“People might not realize how big of an industry that construction is in Western North Carolina — it’s right up there with the tourism and health care sectors,” said Patrick Schneider. “And all of us in the construction industry, we’re all in this together. We’re still out here trying to make a living. If we don’t work, we really don’t have any recourse.”
The co-owner of MGC of WNC, a Haywood County-based construction company, Schneider and his crew are in the midst of a complete restoration and renovation of a 1914 cottage on a hill overlooking the corner of McCracken and Oakdale Road.
“This is a pretty extensive project. But, this is what we specialize in, which is bringing these older structures back to life while preserving the character and charm of the building,” Schneider said.
Even with the pandemic closing most companies, MGC of WNC falls under the listing of an “essential” business by the government. With anywhere between four to eight workers on his freelance construction crew (depending on the job at hand), Schneider has felt a drop of about 40 percent in recent business due to the pandemic.
“Winter is always slow, but spring is usually when things pick up and we’re off to the races,” Schneider said. “Where normally we’d be looking at projects months out, we’re now looking at things week-to-week. For the first quarter of this calendar year, we’ve actually gone in the hole financially. But, we’re holding steady at the moment.”
While applying for the Payroll Protection Program through the Small Business Administration, Schneider has felt — and continues to feel — frustrated by the process of seeking loans and funding to keep his livelihood afloat, a shared sentiment now reverberating through much of the small business community nationwide.
“Our company processes upwards of $800,000 a year through our community bank. We’re good customers, to say the least. And that first day they opened up for PPP applications, they had somewhere around 8,000 responses, and they had to shut down,” Schneider said. “We couldn’t even apply the first time because the bank’s computer system got so overloaded. But, with this second round of government funding, we’ve now got our application in and waiting to hear back on approval for the money.”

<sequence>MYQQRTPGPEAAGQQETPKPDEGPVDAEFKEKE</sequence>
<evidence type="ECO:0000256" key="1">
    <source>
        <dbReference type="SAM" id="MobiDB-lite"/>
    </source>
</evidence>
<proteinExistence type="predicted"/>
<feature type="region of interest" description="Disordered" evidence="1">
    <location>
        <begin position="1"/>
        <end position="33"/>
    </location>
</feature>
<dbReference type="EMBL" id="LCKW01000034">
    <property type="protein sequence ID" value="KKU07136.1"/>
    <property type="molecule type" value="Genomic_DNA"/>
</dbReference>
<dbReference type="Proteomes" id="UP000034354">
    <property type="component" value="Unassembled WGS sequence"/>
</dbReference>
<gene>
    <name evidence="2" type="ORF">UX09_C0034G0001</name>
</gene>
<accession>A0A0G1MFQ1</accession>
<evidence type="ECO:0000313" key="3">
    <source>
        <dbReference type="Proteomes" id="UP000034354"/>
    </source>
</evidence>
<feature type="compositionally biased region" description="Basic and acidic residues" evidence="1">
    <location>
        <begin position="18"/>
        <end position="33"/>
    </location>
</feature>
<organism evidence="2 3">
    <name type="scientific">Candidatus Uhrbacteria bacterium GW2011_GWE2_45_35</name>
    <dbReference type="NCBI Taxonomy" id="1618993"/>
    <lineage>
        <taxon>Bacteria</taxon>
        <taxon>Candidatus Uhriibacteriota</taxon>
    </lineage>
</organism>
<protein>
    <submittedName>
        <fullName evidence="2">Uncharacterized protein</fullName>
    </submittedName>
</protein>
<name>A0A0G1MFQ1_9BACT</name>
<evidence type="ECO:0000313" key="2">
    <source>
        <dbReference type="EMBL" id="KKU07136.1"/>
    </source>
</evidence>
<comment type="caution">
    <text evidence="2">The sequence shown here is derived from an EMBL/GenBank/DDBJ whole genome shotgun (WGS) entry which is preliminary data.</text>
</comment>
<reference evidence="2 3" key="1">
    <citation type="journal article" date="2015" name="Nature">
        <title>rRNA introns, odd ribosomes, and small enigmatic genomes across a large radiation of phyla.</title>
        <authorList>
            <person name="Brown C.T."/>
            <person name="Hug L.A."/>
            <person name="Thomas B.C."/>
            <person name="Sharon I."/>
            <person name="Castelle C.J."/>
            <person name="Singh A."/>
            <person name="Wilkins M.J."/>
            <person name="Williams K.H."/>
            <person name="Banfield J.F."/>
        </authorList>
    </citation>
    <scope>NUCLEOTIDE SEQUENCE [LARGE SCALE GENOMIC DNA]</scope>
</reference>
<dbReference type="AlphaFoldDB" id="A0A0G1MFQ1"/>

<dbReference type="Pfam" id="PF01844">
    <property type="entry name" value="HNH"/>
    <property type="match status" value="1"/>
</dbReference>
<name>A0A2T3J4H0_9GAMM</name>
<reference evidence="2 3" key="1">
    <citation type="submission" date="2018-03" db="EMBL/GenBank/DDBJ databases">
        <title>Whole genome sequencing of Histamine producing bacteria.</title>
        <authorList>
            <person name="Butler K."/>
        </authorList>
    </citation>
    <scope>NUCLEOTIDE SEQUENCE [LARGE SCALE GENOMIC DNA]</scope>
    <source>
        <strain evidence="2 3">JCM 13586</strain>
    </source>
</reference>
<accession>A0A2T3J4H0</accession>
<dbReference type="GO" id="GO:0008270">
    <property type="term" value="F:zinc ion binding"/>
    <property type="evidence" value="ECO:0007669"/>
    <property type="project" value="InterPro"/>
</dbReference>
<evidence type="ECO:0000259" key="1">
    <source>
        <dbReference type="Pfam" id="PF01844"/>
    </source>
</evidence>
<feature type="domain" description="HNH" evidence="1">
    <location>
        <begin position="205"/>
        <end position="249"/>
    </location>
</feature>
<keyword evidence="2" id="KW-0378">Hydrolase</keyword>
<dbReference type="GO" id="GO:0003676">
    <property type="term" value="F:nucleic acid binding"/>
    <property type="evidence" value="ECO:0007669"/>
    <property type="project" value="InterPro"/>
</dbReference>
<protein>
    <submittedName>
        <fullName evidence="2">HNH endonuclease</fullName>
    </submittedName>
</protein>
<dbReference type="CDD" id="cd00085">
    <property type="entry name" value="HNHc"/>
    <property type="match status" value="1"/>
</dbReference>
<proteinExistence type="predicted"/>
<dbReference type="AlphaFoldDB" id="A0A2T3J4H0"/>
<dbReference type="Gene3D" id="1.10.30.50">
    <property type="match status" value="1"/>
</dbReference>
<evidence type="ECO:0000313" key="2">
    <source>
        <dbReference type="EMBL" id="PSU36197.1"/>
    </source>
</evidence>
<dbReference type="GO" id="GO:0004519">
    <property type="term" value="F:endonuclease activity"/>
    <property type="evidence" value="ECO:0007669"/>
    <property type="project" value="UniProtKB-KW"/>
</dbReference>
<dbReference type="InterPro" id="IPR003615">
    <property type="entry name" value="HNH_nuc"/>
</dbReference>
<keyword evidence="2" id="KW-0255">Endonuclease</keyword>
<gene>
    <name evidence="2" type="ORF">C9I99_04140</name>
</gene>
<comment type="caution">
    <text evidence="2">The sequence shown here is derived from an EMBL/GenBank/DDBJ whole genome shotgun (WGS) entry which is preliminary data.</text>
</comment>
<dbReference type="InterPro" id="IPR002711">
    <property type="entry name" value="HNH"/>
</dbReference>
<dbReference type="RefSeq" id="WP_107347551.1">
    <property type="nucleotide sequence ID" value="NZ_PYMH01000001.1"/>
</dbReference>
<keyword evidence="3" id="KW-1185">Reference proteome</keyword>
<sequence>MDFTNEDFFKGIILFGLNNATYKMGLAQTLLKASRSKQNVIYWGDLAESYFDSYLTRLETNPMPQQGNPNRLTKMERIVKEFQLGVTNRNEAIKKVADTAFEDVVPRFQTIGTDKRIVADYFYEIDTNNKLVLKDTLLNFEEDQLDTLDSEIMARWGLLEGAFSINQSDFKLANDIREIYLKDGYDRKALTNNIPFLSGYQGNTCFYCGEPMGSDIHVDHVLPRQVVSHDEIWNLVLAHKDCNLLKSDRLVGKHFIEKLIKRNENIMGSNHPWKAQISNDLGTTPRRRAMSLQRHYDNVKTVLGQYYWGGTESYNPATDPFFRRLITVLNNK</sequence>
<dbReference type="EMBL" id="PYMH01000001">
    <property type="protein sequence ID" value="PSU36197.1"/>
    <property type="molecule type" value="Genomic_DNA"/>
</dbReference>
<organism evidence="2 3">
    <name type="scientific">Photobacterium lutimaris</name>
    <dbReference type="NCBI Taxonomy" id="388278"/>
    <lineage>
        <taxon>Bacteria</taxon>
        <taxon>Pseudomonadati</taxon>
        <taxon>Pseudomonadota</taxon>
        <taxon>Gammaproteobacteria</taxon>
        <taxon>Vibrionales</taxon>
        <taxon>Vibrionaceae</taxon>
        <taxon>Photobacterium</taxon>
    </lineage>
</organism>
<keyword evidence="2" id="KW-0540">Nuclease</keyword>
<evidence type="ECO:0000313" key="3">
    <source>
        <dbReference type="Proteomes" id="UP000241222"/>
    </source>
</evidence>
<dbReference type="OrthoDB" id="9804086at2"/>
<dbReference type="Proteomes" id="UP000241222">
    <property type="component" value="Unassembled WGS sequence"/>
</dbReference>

When speaking at-length about the pandemic’s effect on the economy, Schneider can’t help but get flashbacks of the recession of 2008.
“You know, you look back at 2008 and 2009, when the bottom fell out in the housing industry. Contractors went out of business, thousands lost their jobs and went bankrupt. Hell, I went bankrupt,” Schneider said. “But, I came back and started from scratch to rebuild a company. And if we have to that again this time around, well, we will. I mean, what else are we going to do?”
But, even with financial obstacles and uncertainty seemingly around every corner, Schneider’s gratitude is running high these days — for his health and for his work.
“Most people have had their lives flipped upside down and had their sense of normalcy taken away from them. I still get to go do the work I love, and to still wake up with that sense of purpose — it makes you appreciate all of the great things in your life,” Schneider said.
Finishing up a quiet lunch from inside the old cottage, Schneider wiped his hands and got up to get back to work. With a stiff mountain breeze rolling through the open windows, Schneider buttoned up his coat and grabbed his tool belt, readying himself for another afternoon of turning the abandoned building back into a home.
“I’m 60 years old. And one thing I know — if you keep putting one front in front of the other, it always gets better. That’s just life,” Schneider said. “So, no matter what we’re facing right now, we’re going to learn how to deal with it. Businesses will be back, people will be back, and we’ll have our lives back. Life doesn’t stop because of the coronavirus — it changes, but it doesn’t stop.”